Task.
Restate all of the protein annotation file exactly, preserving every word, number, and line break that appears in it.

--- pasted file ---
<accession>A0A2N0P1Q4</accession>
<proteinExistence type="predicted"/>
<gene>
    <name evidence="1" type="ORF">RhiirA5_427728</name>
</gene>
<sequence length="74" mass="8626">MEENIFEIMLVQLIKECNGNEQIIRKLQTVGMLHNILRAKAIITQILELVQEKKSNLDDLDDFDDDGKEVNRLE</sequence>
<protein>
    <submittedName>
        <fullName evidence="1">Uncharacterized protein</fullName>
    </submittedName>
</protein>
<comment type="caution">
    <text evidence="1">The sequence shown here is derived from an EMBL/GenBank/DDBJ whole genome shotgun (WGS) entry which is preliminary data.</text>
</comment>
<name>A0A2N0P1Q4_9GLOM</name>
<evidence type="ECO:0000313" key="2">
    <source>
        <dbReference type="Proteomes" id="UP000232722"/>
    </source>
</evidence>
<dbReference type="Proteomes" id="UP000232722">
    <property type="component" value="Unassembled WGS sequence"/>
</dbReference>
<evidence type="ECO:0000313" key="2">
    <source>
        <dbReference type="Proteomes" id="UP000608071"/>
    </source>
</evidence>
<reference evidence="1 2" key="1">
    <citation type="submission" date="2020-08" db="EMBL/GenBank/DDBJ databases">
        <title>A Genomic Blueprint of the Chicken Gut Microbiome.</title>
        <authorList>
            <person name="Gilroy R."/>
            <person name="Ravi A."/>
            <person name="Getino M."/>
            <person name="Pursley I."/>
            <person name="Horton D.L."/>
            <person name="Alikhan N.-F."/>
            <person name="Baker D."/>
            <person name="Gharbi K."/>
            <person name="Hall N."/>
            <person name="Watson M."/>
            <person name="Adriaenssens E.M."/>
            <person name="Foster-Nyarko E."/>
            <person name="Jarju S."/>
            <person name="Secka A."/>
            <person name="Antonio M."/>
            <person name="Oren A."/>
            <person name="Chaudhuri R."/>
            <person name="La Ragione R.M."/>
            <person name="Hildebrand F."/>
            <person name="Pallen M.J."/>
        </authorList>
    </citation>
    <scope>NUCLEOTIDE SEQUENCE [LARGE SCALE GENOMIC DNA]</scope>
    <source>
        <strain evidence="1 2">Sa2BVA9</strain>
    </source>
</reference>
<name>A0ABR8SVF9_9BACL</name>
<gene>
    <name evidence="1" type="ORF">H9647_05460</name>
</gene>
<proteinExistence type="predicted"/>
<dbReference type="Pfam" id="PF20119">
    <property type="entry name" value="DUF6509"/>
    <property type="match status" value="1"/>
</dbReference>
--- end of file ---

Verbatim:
<accession>A0A2N0P1Q4</accession>
<proteinExistence type="predicted"/>
<gene>
    <name evidence="1" type="ORF">RhiirA5_427728</name>
</gene>
<sequence length="74" mass="8626">MEENIFEIMLVQLIKECNGNEQIIRKLQTVGMLHNILRAKAIITQILELVQEKKSNLDDLDDFDDDGKEVNRLE</sequence>
<protein>
    <submittedName>
        <fullName evidence="1">Uncharacterized protein</fullName>
    </submittedName>
</protein>
<comment type="caution">
    <text evidence="1">The sequence shown here is derived from an EMBL/GenBank/DDBJ whole genome shotgun (WGS) entry which is preliminary data.</text>
</comment>
<name>A0A2N0P1Q4_9GLOM</name>
<evidence type="ECO:0000313" key="2">
    <source>
        <dbReference type="Proteomes" id="UP000232722"/>
    </source>
</evidence>
<dbReference type="Proteomes" id="UP000232722">
    <property type="component" value="Unassembled WGS sequence"/>
</dbReference>
<evidence type="ECO:0000313" key="2">
    <source>
        <dbReference type="Proteomes" id="UP000608071"/>
    </source>
</evidence>
<reference evidence="1 2" key="1">
    <citation type="submission" date="2020-08" db="EMBL/GenBank/DDBJ databases">
        <title>A Genomic Blueprint of the Chicken Gut Microbiome.</title>
        <authorList>
            <person name="Gilroy R."/>
            <person name="Ravi A."/>
            <person name="Getino M."/>
            <person name="Pursley I."/>
            <person name="Horton D.L."/>
            <person name="Alikhan N.-F."/>
            <person name="Baker D."/>
            <person name="Gharbi K."/>
            <person name="Hall N."/>
            <person name="Watson M."/>
            <person name="Adriaenssens E.M."/>
            <person name="Foster-Nyarko E."/>
            <person name="Jarju S."/>
            <person name="Secka A."/>
            <person name="Antonio M."/>
            <person name="Oren A."/>
            <person name="Chaudhuri R."/>
            <person name="La Ragione R.M."/>
            <person name="Hildebrand F."/>
            <person name="Pallen M.J."/>
        </authorList>
    </citation>
    <scope>NUCLEOTIDE SEQUENCE [LARGE SCALE GENOMIC DNA]</scope>
    <source>
        <strain evidence="1 2">Sa2BVA9</strain>
    </source>
</reference>
<name>A0ABR8SVF9_9BACL</name>
<gene>
    <name evidence="1" type="ORF">H9647_05460</name>
</gene>
<proteinExistence type="predicted"/>
<dbReference type="Pfam" id="PF20119">
    <property type="entry name" value="DUF6509"/>
    <property type="match status" value="1"/>
</dbReference>